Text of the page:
Wednesday, October 20, 2010
The Nature of Conflict
When there appears to be a situation that is undesirable or uncomfortable, something that doesn’t match up with that ‘feel good’ place of your truth, then something in you forms a knot. The idea of conflict presents the idea of confrontation. It is in our nature to fix or alleviate what is causing us pain – so we attempt to ‘make the situation right’ by correcting another.
For most of us, the idea of confrontation presents us with a kind of uneasiness. It represents battle and we would rather lean towards peace. Our outer conflict becomes more internal then, as our minds rally for justice and our hearts long for subtler pacification. We want to stand up for ourselves when we’ve been wronged and we feel the need to give voice to our indignation. But the idea of creating more tension within the situation and the possibility of being abandoned keeps us immobilized and therefore even more split in the context of peace. It is here that many become lost in their heads and tormented by ghosts of past ill-fated relationship conflicts.
It can be difficult to discern from which the pain is greater. Is it conflict within the relationship that’s bringing you more pain, or is it the division that’s been created within you?
When we find ourselves lost in the ‘solution,’ eagerly trying to dampen the unrest, it’s an excellent time to withdraw from the situation, withdraw from our own heads, and find our place of center. No right outcome will transpire from a place of disconnect. When you have lost your center, you have become disconnected from Source. Only from a place of peace can you derive balance and a satisfying outcome.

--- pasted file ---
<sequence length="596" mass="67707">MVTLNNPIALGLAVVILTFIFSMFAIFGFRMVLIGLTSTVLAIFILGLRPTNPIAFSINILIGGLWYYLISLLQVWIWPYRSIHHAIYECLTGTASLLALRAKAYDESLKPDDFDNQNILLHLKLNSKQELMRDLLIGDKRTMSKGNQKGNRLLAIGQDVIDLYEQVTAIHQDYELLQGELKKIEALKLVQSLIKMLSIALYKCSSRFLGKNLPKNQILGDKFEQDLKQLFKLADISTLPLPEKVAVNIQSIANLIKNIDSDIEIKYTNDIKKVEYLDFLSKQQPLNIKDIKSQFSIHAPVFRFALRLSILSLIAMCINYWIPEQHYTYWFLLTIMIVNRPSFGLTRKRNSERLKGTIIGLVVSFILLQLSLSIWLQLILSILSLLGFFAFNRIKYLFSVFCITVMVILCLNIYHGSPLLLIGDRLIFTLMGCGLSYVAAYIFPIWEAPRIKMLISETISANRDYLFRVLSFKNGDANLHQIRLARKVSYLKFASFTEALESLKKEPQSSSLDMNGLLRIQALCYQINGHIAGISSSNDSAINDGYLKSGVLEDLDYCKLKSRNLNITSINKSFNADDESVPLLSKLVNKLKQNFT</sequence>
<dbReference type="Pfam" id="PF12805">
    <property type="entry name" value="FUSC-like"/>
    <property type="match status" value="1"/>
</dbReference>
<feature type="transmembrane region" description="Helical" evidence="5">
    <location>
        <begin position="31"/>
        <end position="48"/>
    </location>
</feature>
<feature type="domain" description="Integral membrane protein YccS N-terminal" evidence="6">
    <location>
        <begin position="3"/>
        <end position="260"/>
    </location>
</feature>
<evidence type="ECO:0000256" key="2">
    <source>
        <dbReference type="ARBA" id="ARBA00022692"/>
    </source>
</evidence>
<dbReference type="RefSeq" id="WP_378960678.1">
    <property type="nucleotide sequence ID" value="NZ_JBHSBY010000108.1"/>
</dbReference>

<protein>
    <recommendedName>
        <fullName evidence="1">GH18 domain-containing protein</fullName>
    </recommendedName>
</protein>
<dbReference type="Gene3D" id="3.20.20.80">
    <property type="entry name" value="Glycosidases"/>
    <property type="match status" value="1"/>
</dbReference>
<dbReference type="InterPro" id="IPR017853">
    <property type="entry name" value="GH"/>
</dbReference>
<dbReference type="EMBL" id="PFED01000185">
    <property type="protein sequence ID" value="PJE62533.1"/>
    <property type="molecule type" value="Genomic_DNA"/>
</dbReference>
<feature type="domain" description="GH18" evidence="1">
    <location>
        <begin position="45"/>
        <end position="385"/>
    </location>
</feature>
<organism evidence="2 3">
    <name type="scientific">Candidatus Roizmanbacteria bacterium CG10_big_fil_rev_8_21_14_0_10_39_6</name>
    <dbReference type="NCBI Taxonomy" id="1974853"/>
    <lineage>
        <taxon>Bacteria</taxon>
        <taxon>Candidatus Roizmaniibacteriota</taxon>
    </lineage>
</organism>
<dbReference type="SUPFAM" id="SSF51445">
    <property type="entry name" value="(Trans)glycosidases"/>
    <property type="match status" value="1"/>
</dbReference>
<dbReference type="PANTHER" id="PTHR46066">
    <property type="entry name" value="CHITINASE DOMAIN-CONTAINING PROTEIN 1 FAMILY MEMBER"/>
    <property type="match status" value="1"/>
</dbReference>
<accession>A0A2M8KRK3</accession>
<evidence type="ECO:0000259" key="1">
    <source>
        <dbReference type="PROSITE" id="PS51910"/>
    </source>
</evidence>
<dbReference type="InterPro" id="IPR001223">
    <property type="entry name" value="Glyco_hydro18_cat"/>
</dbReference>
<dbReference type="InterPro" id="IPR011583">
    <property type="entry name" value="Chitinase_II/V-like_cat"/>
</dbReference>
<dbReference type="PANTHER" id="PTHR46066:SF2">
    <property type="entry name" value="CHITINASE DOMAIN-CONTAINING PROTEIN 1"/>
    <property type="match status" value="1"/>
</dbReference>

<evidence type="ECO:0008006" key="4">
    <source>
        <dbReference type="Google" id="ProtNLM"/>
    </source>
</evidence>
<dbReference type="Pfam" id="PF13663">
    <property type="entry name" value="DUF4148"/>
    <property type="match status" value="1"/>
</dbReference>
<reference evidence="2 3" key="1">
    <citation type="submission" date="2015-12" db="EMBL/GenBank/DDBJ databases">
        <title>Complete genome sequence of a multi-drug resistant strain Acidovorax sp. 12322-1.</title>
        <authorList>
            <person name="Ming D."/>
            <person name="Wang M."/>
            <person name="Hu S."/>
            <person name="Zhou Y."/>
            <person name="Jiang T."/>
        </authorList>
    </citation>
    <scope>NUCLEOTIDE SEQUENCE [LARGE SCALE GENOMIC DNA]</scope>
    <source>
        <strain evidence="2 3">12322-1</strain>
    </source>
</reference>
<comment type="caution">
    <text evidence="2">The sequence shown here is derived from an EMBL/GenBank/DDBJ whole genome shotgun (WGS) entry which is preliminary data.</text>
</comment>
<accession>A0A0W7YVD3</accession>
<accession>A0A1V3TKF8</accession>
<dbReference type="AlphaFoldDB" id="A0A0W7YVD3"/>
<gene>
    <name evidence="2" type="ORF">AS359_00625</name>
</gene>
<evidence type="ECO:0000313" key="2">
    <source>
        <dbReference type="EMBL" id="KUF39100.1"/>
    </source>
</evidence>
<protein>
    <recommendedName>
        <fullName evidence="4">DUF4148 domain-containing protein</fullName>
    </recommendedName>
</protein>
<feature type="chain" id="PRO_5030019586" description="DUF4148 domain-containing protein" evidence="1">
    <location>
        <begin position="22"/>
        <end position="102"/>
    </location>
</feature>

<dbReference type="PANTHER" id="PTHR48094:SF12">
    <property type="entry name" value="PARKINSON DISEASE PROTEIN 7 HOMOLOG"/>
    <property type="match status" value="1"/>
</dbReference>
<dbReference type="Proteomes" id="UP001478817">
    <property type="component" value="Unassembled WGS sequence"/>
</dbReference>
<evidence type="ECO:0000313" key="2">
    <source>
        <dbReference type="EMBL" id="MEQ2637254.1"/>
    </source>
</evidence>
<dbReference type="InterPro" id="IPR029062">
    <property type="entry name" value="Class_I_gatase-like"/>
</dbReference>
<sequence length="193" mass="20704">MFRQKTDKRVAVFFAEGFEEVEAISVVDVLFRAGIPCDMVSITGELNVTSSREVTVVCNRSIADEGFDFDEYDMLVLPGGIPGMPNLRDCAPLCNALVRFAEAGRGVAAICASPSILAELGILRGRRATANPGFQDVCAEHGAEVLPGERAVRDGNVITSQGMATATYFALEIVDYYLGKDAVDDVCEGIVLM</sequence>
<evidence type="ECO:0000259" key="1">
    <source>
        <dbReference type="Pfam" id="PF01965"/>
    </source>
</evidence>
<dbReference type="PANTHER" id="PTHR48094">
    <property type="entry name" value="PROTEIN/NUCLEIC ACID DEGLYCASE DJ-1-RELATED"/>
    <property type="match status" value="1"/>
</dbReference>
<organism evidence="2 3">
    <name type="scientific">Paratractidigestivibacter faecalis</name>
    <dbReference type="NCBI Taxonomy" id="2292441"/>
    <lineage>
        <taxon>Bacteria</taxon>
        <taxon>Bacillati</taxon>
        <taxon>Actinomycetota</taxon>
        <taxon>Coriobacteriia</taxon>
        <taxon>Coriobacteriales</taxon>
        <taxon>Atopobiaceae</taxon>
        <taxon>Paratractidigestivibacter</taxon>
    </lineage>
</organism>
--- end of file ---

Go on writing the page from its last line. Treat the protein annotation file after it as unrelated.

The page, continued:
It’s important to ask yourself if the relationship is reflecting your own polarity. Do your values match up with the way that you allow others to treat you? Are your outer relationships reflecting what’s within? How true are you to you?
Ultimately, it is up to you to show others how to treat you. If you feel like you’ve been wronged, perhaps it’s a mirror of where you’re not in right relationship with yourself. That foundation, that cornerstone of you loving you, you honoring Truth, is where all relationships are based. So ask yourself if what you’re seeing in a relationship is lacking because you haven’t laid the ground for it to be so. If you’re not being respected, where have you allowed those boundaries to become slack, and what do you need to do to strengthen it? If you’re not feeling that a relationship is positive, how are you contributing to its imbalance? Where does your foundation lie, and how are you initiating it in your world?
There is a time for confrontation and exercising our Truth with voice, but when you wish to operate from solid ground you must reflect on the ground on which you stand. Is this possibly an opportunity to become stronger in you and allow that strength to ripple out into your world, into your relationships, and into your outcomes?
When you become solid in you, you regain clarity and composure and confrontation can be filtered into a communication of Truth. When you become realigned with your Self and pay allegiance, how you choose to handle a situation becomes an act of peace – as your intention is to end the conflict within.
In this state of Being, all outcomes become irrelevant, other than the ultimate of being true to you. And in the end you are left with exactly what you need – because the other will either choose to align or will easily fall away, leaving you with matches to your truth, rather than uncomfortable fits.
As you stand in integrity and authenticity becomes your guide, you will find the like that attracts like and you will see that compatibility is much more pleasant when it springs from truth.